Faith and charity, the true driving forces of his existence, made him active and diligent in the milieu in which he lived, in his family and school, in the university and society; they transformed him into a joyful, enthusiastic apostle of Christ, a passionate follower of his message and charity. The secret of his apostolic zeal and holiness is to be sought in the ascetical and spiritual journey which he traveled; in prayer, in persevering adoration, even at night, of the Blessed Sacrament, in his thirst for the Word of God, which he sought in Biblical texts; in the peaceful acceptance of life’s difficulties, in family life as well; in chastity lived as a cheerful, uncompromising discipline; in his daily love of silence and life’s 'ordinariness'. It is precisely in these factors that we are given to understand the deep well-spring of his spiritual vitality. Indeed, it is through the Eucharist that Christ communicates his Spirit; it is through listening to the word that the readiness to welcome others grows, and it is also through prayerful abandonment to God’s will that life’s great decisions mature. Only by adoring God who is present in his or her own heart can the baptized Christian respond to the person who 'asks you for a reason for your hope' (1 Pt 3:15). And the young Frassati knew it, felt it, lived it. In his life, faith was fused with charity: firm in faith and active in charity, because without works, faith is dead (cf. James 2:20).

Blessed Pier Giorgio mountain climbing in 1924 [Wikipedia]

Like Pope Pius XI, Blessed Pier Giorgio loved to climb mountains and, like Pope John Paul II, he loved to ski.
Pope St John Paul gave the name 'The Man of the Eight Beatitudes' to Blessed Pier Giorgio. He said in 1989I, too, in my youth, felt the beneficial influence of his example and, as a student, I was impressed by the force of his Christian testimony.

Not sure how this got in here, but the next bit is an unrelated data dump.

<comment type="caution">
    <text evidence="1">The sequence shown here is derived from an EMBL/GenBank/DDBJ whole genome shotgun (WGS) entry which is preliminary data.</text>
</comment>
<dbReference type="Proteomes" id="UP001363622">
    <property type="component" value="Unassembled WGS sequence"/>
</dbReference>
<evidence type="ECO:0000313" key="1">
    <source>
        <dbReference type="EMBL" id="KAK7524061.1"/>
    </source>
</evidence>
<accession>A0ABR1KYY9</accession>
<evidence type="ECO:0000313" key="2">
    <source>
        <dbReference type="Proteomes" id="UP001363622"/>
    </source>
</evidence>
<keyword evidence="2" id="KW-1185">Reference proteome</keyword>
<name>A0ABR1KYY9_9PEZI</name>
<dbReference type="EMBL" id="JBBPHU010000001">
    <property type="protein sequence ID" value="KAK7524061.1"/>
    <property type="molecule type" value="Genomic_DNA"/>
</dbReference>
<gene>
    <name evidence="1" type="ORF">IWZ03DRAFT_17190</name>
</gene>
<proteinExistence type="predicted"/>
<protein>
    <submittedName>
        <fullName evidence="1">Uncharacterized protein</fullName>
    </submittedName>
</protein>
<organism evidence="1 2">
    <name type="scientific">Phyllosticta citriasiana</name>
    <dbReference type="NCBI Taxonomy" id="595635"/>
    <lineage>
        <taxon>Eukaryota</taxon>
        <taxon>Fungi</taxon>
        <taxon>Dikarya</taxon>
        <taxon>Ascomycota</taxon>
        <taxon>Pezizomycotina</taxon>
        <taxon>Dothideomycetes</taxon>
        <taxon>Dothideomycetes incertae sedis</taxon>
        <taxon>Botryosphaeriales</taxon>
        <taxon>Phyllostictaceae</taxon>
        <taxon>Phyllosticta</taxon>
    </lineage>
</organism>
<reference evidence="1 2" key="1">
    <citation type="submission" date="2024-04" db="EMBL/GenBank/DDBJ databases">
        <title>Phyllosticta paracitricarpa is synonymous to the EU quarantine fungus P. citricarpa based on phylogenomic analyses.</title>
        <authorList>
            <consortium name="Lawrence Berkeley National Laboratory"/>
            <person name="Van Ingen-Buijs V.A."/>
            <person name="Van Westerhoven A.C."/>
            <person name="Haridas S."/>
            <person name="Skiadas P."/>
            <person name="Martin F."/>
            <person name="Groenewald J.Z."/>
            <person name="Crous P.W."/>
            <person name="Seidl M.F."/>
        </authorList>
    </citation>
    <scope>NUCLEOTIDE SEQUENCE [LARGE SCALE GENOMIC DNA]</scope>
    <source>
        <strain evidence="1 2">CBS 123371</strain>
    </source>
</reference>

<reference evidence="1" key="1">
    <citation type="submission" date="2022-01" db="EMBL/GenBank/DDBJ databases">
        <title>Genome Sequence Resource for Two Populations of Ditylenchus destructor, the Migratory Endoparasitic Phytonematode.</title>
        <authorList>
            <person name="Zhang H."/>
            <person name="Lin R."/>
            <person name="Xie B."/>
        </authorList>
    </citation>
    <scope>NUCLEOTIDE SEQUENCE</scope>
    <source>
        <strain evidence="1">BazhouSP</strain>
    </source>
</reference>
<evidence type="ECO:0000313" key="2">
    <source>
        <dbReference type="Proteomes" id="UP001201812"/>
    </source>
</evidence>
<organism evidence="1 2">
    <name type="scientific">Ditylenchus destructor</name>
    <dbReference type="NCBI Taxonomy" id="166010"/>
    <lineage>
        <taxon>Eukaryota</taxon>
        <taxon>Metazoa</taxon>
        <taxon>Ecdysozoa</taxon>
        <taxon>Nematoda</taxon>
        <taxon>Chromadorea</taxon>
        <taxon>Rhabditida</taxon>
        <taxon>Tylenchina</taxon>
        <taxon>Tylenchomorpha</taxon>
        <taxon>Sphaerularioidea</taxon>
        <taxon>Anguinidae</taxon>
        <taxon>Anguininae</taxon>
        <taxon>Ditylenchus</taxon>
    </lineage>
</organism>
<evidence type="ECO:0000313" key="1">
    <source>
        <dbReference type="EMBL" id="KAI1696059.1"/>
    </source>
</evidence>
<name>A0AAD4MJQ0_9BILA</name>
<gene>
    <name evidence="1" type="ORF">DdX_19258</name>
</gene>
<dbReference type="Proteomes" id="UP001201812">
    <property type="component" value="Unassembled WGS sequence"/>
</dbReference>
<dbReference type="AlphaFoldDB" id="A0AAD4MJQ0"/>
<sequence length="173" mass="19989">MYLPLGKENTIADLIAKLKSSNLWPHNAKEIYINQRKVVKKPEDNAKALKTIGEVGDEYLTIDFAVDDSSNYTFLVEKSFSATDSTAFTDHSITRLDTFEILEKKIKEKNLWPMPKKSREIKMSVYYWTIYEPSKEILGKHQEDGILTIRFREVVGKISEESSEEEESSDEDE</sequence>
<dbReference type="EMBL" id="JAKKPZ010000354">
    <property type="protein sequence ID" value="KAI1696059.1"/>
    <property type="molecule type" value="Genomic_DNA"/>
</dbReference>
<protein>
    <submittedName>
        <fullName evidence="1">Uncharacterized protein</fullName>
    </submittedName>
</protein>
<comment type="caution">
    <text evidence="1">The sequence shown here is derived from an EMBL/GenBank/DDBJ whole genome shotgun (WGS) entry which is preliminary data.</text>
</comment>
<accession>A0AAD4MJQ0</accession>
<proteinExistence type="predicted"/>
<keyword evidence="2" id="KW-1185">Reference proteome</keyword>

In a message to the youth of Turin in 2010 Pope Benedict XVI saidLike [Pier Giorgio],discover that it is worth it to commit oneself for God and with God, to respond to his call in the fundamental decisions and the daily ones, even when it is costly.

In his Message for World Youth Day 2014 Pope Francis quoted the young man from Turin: As Blessed Pier Giorgio Frassati once said, 'To live without faith, to have no heritage to uphold, to fail to struggle constantly to defend the truth: this is not living. It is scraping by. We should never just scrape by, but really live'.

Blessed Pier Giorgio's last climb, 7 June 1925 [Wikipedia]

Blessed Pier Giorgio died from polio, after a week of great pain. He very probably contracted it from some of the poor whom he visited in their homes. His family were astonished at the huge numbers of poor people who lined the streets of Turin for his funeral.

This young man is such a great model of discipleship for all, not only young people, because he took the words of Jesus in today's gospel to heart: Whoever wants to be first must be last of all and servant of all. He enjoyed life. He had a very strong sense of justice along with a real awareness of the person in front of him. Charity is not enough: we need social reformhe used to sayHe was, in the words of St John Paul II, a joyful, enthusiastic apostle of Christ, the kind of follower of Jesus that Pope Francis frequently calls us to be.

Blessed Pier Giorgio lived each moment. In his homily at the beatification Pope St John Paul II highlighted something very important: his daily love of silence and life’s 'ordinariness'. This is where we find God.

Antiphona ad communionem  
Communion Antiphon John 10: 14
Ego sum pastor bonus, dicit Dominus;
I am the Good Shepherd, says the Lord;
et cognosco oves meas, et cognoscunt me meae.
I know my sheep, and mine know me.